The population included during the validation process consisted of French-speaking parents with a child presenting a cleft lip, or a cleft lip and cleft palate, treated in the French University Hospital of Strasbourg. The children included were to be aged from 6 to 12 years and were not to have undergone surgery in the past 12 months.
The French-translated IOFS questionnaires were sent to the parents by post. These questionnaires were accompanied by a short questionnaire about the parents’ socio-professional characteristics. Parents were asked to return completed questionnaires to the investigation center by post. Finally, a second IOFS questionnaire was sent 15 days after the first one for the purpose of inter-observer reliability assessment. In addition, clinical data about the children (gender, age and type of cleft) were collected using the University Hospital of Strasbourg patient database.
Acceptability was assessed on the basis of the proportion of parents answering the first IOFS questionnaire. The total impact score was calculated by summing the results of all items, giving a total score ranging from 15 (no impact) to 60 (maximum impact). It should be noted that at this step of the analysis, we had to reverse the item values attributed (1 becoming 4, 2 becoming 3 and so on…) to obtain higher IOFS score values for greater impact. Median and inter-quartile ranges were used to describe IOFS total score distribution. Then the structure of measure was studied using an Exploratory Factor Analysis (EFA), a variable reduction technique which identifies the number of latent constructs and the underlying factor structure of a set of variables . The internal consistency of the measure was assessed by calculating Cronbach’s alpha coefficient. The children were considered as the statistical unit (n = 113) for EFA and internal consistency assessment. If both parents answered to the questionnaire, we restricted the analyses to the answers provided by the mother, as the answers from parent couples could not be considered independent. Finally, inter-observer reliability (between parents of the same child) and intra-observer reliability (between the two questionnaires completed within 15 days of each other) were assessed by calculating the Intraclass Correlation Coefficient (ICC). All analyses were performed using SAS version 9.2 (SAS Institute, Cary, North Carolina).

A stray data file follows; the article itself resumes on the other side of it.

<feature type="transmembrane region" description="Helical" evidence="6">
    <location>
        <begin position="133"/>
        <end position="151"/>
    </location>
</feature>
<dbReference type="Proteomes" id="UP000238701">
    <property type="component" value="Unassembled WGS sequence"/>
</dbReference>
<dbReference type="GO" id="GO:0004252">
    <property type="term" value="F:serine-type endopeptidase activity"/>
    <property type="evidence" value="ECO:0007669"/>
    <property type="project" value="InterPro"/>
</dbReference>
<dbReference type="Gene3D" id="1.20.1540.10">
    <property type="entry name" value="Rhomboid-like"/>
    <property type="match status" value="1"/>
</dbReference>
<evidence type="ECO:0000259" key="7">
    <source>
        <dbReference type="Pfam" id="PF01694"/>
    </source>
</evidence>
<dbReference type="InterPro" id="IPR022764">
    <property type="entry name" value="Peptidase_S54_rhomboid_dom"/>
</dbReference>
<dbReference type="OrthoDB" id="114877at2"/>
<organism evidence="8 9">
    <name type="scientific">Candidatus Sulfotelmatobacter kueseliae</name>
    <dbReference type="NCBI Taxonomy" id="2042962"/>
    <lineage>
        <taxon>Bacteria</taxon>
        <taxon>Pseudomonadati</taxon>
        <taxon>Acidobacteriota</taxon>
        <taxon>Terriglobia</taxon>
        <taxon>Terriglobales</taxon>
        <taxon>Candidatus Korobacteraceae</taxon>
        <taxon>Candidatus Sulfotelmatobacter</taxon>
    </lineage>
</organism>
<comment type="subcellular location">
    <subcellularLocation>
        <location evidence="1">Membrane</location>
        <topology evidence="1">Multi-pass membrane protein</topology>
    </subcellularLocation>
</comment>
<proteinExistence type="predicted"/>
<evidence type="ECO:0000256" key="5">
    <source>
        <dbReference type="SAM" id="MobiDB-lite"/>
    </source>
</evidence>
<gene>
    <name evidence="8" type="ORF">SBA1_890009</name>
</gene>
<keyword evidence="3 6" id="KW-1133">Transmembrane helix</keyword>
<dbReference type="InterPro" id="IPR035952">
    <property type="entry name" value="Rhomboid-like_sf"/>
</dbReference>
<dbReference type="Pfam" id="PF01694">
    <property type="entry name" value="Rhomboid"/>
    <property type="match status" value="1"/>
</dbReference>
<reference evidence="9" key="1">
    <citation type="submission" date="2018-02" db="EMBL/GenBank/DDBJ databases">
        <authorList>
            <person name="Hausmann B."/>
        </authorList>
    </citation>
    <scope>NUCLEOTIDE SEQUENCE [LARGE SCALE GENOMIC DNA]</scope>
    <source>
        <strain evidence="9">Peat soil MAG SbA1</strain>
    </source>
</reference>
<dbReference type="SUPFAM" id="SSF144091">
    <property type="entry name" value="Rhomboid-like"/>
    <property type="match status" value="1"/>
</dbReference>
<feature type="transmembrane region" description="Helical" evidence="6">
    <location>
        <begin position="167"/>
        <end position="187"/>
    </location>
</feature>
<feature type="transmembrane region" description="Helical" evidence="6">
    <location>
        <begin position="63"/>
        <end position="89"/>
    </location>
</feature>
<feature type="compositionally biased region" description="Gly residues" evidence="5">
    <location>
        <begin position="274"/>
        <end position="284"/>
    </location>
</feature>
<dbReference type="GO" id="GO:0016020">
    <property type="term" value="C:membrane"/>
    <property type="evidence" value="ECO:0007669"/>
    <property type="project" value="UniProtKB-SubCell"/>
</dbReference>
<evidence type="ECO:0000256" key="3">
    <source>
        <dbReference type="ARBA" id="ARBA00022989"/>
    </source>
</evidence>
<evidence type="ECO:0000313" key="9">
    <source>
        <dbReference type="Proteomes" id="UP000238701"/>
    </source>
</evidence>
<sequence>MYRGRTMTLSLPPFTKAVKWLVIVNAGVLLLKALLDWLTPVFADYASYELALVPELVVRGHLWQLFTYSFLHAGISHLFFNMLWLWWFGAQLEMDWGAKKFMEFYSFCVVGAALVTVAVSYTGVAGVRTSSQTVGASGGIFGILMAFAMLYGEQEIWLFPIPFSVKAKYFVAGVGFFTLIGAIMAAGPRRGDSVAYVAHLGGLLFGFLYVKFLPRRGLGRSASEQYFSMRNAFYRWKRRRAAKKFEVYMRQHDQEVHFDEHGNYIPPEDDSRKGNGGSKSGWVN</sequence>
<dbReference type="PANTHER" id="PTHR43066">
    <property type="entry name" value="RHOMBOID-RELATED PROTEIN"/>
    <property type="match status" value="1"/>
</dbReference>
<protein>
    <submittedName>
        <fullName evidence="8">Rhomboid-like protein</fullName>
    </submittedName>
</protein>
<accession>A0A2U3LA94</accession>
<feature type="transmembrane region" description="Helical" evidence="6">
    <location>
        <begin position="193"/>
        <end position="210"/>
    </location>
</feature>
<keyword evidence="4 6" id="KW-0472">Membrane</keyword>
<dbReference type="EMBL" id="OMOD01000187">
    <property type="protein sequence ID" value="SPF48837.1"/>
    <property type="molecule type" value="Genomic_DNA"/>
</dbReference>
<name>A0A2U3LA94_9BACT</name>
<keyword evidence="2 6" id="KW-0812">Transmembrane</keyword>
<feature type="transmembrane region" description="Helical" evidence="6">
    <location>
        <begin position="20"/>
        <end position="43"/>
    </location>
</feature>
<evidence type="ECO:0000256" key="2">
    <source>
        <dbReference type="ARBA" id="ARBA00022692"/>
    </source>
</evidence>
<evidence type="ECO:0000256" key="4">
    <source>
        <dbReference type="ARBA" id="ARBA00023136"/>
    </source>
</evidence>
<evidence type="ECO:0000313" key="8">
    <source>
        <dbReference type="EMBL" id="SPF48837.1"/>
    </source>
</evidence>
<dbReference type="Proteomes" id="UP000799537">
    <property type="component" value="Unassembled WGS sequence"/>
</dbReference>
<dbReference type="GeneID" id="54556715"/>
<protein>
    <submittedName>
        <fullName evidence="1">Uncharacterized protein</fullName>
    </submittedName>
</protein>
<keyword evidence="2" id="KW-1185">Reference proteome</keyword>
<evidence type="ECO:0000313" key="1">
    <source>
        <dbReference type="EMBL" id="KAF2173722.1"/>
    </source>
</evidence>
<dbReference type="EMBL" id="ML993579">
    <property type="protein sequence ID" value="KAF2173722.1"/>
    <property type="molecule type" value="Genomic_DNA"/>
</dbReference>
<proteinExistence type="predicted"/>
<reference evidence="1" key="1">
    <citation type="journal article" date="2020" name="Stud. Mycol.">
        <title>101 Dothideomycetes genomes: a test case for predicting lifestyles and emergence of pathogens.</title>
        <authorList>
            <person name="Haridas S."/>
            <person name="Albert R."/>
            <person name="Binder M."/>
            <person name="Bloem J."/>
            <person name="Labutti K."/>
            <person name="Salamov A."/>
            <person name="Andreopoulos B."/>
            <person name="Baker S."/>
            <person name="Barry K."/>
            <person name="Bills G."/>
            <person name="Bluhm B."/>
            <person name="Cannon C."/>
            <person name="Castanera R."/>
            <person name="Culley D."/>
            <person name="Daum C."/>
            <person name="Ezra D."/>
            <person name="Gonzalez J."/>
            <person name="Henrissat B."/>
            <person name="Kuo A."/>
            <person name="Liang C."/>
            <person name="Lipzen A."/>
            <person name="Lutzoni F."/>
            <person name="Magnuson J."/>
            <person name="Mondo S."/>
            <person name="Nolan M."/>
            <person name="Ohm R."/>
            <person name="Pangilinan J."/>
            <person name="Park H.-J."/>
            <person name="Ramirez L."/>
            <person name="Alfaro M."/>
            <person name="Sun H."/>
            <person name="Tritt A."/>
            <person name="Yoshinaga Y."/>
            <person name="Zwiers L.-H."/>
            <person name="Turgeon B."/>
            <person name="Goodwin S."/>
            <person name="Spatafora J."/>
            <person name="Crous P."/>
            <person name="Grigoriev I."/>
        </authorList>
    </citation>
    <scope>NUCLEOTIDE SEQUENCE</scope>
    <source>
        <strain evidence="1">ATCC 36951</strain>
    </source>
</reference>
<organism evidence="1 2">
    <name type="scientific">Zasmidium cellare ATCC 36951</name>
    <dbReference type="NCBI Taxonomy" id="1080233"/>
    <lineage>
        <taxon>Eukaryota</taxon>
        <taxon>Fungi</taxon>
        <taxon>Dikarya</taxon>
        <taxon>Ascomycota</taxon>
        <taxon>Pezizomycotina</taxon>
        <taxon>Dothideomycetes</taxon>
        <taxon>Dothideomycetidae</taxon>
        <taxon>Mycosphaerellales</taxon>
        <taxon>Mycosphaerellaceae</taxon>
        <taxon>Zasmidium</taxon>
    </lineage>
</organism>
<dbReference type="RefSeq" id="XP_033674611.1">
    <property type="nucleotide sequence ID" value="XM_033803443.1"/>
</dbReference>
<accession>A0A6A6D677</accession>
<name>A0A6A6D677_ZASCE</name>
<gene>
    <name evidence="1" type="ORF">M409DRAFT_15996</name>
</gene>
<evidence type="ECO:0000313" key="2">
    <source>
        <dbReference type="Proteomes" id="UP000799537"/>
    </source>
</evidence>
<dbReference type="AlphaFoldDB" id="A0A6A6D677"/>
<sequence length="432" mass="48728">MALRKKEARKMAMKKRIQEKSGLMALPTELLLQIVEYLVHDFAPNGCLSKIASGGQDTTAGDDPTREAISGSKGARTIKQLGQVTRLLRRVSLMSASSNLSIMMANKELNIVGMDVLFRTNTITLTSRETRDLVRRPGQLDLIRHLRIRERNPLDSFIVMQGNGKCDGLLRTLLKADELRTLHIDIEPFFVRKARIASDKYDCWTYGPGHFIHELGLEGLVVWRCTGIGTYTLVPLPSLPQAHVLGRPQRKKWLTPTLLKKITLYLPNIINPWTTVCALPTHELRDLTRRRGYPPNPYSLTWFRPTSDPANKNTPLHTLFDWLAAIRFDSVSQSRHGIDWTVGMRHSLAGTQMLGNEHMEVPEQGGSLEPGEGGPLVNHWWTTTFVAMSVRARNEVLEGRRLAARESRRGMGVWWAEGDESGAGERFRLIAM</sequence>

A total of 327 questionnaires were sent by post to the parents of the children included. Among the parents contacted, 209 (63.9%) completed and returned the IOFS. Acceptability was slightly better among mothers compared to fathers, with response rates of 67.9% and 59.9% respectively. A minority of parents were divorced or single (28.4% of the mothers and 22.6% of the fathers), the educational level was higher among mothers compared to fathers (49.5% had a higher education diploma versus 32.6%) and a majority of parents had an individual monthly income between 1500 and 3000 € (40.4% among mothers and 48.9% among fathers). Concerning the 113 children included, there was a majority of boys (65.5%), the mean age was 8.5 years (SD 1.8) and most of them presented a unilateral cleft lip and cleft palate (52.2%). The median score on the IOFS was 17 with an inter-quartile range of 15–24.
Factor loadings of fifteen Impact on Family Scale items; one-factor principal component solution (n = 113)
Fatigue is a problem
See family and friends less
Need to change plans at last minute
Little desire to go out